Coronavirus: Ontario reports no new COVID-linked deaths

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Coronavirus: Ontario reports 587 new COVID-19 infections, 6 more deaths
Coronavirus: Ontario reports 587 new COVID-19 infections, 6 more deaths

Ontario is reporting just over 100 new COVID-19 cases today as more than a dozen public health units in the province logged no new infections over the past 24 hours.

Officials confirmed 114 new COVID-19 cases today, down from 166 on Sunday and 179 on Saturday.

It is the lowest single-day tally in the province since Sept. 1.

The rolling seven-day average of new infections now stands at 184, down from 223 last week.

With 15,933 tests processed over the past 24 hours, the Ministry of Health is reporting a provincewide positivity rate of 0.9 per cent.

Thirteen out of Ontario’s 34 public health units reported no new cases today, including Durham Region.

Elsewhere in the GTA, the regions of Halton and York reported four new cases each and nine new infections were confirmed in Peel Region.

Toronto saw just 10 new cases today, the lowest single-day total in nearly 11 months.

The highest daily case counts were reported in Grey Bruce, which saw 18 new infections, and Waterloo Region, where 15 new cases were logged.

With no new deaths confirmed today, the total number of virus-related fatalities in the province is unchanged at 9,251.

Data released by individual public health units and hospitals indicates that there are 211 people with COVID-19 in Ontario hospitals.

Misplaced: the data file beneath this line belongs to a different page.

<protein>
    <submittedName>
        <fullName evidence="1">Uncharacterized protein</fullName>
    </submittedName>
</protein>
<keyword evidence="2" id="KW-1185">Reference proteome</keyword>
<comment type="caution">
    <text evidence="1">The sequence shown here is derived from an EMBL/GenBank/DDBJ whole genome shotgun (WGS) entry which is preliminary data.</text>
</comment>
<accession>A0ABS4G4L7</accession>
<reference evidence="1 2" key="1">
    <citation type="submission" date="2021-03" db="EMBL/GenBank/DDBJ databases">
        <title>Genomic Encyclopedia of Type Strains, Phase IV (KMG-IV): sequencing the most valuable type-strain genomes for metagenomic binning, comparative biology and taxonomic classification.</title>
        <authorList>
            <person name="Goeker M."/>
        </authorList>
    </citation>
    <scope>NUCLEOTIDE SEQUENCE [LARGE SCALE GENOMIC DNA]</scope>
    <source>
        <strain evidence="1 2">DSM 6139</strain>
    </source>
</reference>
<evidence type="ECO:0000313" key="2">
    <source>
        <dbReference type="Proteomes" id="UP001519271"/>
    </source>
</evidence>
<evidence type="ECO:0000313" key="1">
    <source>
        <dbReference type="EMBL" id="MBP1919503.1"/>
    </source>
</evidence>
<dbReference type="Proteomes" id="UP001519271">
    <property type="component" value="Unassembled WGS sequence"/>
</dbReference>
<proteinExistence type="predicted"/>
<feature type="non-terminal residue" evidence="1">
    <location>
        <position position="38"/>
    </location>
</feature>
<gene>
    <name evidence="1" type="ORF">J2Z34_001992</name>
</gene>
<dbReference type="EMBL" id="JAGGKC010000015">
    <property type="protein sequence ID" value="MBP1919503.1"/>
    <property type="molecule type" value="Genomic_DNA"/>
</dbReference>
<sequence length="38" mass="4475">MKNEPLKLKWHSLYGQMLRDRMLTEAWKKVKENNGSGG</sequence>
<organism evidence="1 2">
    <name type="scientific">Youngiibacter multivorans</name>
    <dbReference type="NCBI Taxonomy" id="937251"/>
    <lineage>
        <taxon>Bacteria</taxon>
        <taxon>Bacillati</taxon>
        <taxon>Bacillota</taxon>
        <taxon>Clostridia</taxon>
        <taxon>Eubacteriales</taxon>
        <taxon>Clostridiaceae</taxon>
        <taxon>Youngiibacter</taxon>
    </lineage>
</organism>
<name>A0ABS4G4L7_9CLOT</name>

The number of COVID-19 patients in intensive care is now 204, up slightly from 202 on Sunday but down from 228 one week ago.

Ontario has confirmed a total of 547,263 COVID-19 infections since the start of the pandemic and of those, 536,402 are recovered cases. This brings the active caseload in the province to 1,610, down from 1,967 seven days ago.

More than 17 million doses of a COVID-19 vaccine have now been administered in Ontario and on Sunday, Mayor John Tory confirmed that 60 per cent of adult Toronto residents have now been fully immunized.

The city has shifted its strategy to focus on inoculating people in areas where vaccination rates are notably lower.

While Toronto’s overall vaccination rate is about 78 per cent for first doses and 60 per cent with two shots, those rates drop to 59 per cent and 36 per cent respectively in the northwest corner of the city.

“We’ve got to work now at getting to some places where it’s been a bit harder to achieve the requisite numbers and just go neighborhood by neighborhood, sometimes building by building, sometimes apartment by apartment to reach people and to convince them that they need to be vaccinated,” Tory said.

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